Seven songs

Song Cycle by Francis George Scott (1880 - 1958)

Word count: 765

1. The Old Fisherman [sung text checked 1 time]

Greet the bights that gave me shelter
 [ ... ]

Authorship

This text may be copyright, so we will not display it until we obtain permission to do so or discover it is public-domain.

Confirmed with www.scottishpoetrylibrary.org.uk/poem/old-fisherman/.


2. Gane is the day [sung text not yet checked]

Gane is the day, and mirk's the night,
But we'll ne'er stray for faut o' light,
For ale and brandy's stars and moon,
And blude-red wine's the risin sun.

Chorus:
Then guidwife count the lawin, 
      The lawin, the lawin,
Then guidwife count the lawin, 
      And bring a coggie mair.

There's wealth and ease for gentlemen,
And semple folk maun fecht and fen’;
But here we're a' in ae accord,
For ilka man that's drunk's a lord.

My coggie is a haly pool,
That heals the wounds o' care and dool;
And Pleasure is a wanton trout:
An ye drink it a', ye'll find him out!

Authorship

Available translations, adaptations or excerpts, and transliterations (if applicable):

Confirmed with The Complete Poems and Songs of Robert Burns, edited by James Barke with an Introduction by John Cairney, Collins, Glasgow 1995, Page 530.


Researcher for this text: Iain Sneddon [Guest Editor]

3. Reid-E'en [sung text checked 1 time]

Ilka hert an’ hind are met
 [ ... ]

Authorship

This text may be copyright, so we will not display it until we obtain permission to do so or discover it is public-domain.
View original text (without footnotes)

Confirmed with The Complete Poems of Hugh MacDiarmid, Volume 1, edited by Michael Grieve and W R Aitken, Penguin Books, Middlesex, 1985, Page 26.

1 Scott: "Love"

4. In time of tumult [sung text not yet checked]

The thunder and the dark
Dwindle and disappear:
The free song of the lark
Tumbles in air.

The froth of the wave-drag
Falls back from the pool:
Sheer out of the crag
Lifts the white gull.

Heart! keep your silence still
Mocking the tyrant’s mock:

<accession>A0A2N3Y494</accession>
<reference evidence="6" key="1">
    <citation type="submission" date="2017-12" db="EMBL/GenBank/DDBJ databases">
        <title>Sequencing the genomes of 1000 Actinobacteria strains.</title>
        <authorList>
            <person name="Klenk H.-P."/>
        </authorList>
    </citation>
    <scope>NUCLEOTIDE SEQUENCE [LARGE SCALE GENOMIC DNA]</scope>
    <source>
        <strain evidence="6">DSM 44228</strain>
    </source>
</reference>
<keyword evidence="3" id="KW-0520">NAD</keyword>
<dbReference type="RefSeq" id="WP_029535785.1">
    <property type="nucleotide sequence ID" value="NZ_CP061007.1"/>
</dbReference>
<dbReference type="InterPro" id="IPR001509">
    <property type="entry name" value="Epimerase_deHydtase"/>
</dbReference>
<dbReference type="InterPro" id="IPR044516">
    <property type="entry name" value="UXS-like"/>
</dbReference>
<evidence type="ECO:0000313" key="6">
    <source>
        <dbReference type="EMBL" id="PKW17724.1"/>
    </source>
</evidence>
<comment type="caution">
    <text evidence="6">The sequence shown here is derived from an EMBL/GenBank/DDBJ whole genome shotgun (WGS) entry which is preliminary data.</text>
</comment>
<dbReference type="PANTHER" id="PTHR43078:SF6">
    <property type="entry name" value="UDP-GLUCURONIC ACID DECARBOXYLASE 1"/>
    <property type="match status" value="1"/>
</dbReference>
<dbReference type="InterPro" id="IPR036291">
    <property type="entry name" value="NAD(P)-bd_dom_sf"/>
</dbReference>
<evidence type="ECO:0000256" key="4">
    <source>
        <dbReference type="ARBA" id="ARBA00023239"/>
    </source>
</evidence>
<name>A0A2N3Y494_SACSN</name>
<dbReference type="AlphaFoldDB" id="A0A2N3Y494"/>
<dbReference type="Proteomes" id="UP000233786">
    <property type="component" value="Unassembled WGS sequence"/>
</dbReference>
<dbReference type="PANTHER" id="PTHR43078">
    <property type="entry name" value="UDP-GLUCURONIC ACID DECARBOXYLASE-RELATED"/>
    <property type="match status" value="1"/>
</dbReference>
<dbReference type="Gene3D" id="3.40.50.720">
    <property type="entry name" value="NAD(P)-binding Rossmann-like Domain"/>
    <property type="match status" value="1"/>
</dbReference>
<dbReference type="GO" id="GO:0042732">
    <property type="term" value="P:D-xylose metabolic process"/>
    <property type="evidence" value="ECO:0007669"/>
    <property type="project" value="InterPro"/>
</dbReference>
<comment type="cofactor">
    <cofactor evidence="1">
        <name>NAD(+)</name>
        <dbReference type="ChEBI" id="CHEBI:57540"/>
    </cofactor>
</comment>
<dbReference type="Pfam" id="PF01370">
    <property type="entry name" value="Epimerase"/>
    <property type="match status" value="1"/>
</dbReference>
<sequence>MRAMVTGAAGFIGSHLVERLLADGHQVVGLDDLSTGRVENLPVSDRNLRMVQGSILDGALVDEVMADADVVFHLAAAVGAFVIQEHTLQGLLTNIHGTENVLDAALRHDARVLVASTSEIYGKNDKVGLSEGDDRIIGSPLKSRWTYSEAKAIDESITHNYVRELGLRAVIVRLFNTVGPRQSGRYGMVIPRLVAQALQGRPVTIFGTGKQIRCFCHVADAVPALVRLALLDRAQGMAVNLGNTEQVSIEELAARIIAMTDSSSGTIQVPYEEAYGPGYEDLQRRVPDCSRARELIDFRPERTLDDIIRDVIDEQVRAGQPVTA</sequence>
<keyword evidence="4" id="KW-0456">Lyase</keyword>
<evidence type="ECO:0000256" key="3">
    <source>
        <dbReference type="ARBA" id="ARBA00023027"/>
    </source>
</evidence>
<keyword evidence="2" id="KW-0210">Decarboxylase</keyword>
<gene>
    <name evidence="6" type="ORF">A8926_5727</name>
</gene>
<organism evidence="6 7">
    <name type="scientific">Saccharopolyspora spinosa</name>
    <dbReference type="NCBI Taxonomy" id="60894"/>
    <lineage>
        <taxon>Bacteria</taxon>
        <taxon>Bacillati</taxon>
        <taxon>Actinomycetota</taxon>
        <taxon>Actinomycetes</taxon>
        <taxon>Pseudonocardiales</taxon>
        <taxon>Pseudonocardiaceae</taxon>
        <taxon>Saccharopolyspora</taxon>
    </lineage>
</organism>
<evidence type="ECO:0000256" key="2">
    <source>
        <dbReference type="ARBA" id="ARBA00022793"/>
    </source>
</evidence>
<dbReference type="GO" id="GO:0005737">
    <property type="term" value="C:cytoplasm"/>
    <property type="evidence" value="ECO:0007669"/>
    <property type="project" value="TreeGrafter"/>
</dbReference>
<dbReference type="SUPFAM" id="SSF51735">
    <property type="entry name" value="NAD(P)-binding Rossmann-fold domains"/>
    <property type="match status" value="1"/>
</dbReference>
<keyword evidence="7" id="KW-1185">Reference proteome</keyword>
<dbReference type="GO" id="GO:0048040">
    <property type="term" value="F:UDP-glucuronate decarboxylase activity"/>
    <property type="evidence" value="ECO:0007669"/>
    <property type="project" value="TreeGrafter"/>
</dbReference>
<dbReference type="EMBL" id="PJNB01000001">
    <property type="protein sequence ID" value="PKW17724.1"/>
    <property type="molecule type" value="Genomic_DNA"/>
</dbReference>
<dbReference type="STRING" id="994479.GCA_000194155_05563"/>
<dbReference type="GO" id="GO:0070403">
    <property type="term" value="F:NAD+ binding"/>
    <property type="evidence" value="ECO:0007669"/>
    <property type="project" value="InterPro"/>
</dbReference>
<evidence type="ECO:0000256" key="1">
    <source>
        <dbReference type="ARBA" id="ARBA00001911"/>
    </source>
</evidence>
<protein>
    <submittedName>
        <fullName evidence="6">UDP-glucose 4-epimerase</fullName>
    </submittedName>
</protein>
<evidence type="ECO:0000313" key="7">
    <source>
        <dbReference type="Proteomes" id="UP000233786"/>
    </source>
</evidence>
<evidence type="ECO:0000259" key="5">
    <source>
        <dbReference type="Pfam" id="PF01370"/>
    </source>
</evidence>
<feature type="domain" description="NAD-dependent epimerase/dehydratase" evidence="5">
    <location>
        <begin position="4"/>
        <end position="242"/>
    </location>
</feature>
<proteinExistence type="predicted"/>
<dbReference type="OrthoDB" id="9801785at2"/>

Thunder is on the hill:
Foam on the rock.

Authorship

Confirmed with William Soutar, Poems in Scots and English, selected by W R Aitken, Scottish Academic Press, Edinburgh, 1972, page 30


Researcher for this text: Iain Sneddon [Guest Editor]

5. The Kerry Shore - Loch Fyne [sung text checked 1 time]

Blow, good wind, from Westward, blow against the dawn
 [ ... ]

Authorship

This text may be copyright, so we will not display it until we obtain permission to do so or discover it is public-domain.

6. The Cameronian Cat [sung text not yet checked]

There was a Cameronian cat
Was hunting for a prey,
And in the house she catch'd a mouse
Upon the Sabbath-day.

The Whig, being offended
At such an act profane,
Laid by his book, the cat he took,
And bound her in a chain.

“Thou damn'd, thou cursed creature,
This deed so dark with thee,
Think'st thou to bring to hell below
My holy wife and me?

Assure thyself that for the deed
Thou blood for blood shalt pay,
For killing of the Lord's own mouse
Upon the Sabbath-day.”

The presbyter laid by the book,
And earnestly he pray'd
That the great sin the cat had done
Might not on him be laid.

And straight to execution
Poor baudrons she was drawn,
And high hang'd up upon a tree -
Mess John sung a psalm.

And when the work was ended,
They thought the cat near dead;
She gave a paw, and then a mew,
And stretched out her head.

“Thy name”, said he, “shall certainly
A beacon still remain,
A terror unto evil ones
For evermore, Amen.”

Authorship

Confirmed with The Jacobite Relics of Scotland; being the Songs, Airs, and Legends of the Adherents to the House of Stewart, collected and illustrated by James Hogg, William Blackwood, Edinburgh, 1819, Page 37.


Researcher for this text: Iain Sneddon [Guest Editor]

7. Macpherson's farewell [sung text not yet checked]

Farewell, ye dungeons dark and strong,
The wretch's destinie!
McPherson's1 time will not be long,
On yonder gallows-tree.
   Sae rantingly, sae wantonly,
   Sae dauntingly gae'd he:
   He play'd a spring, and danc'd it round
   Below the gallows-tree.

O what is death but parting breath?
On many a bloody plain
I've dar'd his face, and in this place
I scorn him yet again!
   Sae rantingly, sae wantonly...

Untie these bands from off my hands,
And bring to me my sword[;]2
And there 's no a man in all Scotland,
But I'll brave him at a word.
   Sae rantingly, sae wantonly...

I've liv'd a life of sturt and strife; 
I die by treacherie:
It burns my heart I must depart
And not avenged be.
   Sae rantingly, sae wantonly...

Now farewell, light, thou sunshine bright,
And all beneath the sky!
May coward shame distain his name,
The wretch that dares not die!
   Sae rantingly, sae wantonly...

Authorship

See other settings of this text.

Available translations, adaptations or excerpts, and transliterations (if applicable):

  • CZE Czech (Čeština) (Josef Václav Sládek) , "Mac Phersonovo loučení"
  • FRE French (Français) (Pierre Mathé) , "L'adieu de McPherson", copyright © 2014, (re)printed on this website with kind permission

View original text (without footnotes)
1 in some editions, "M'Pherson"
2 in some editions, ","
sturt = trouble

Researcher for this text: Emily Ezust [Administrator]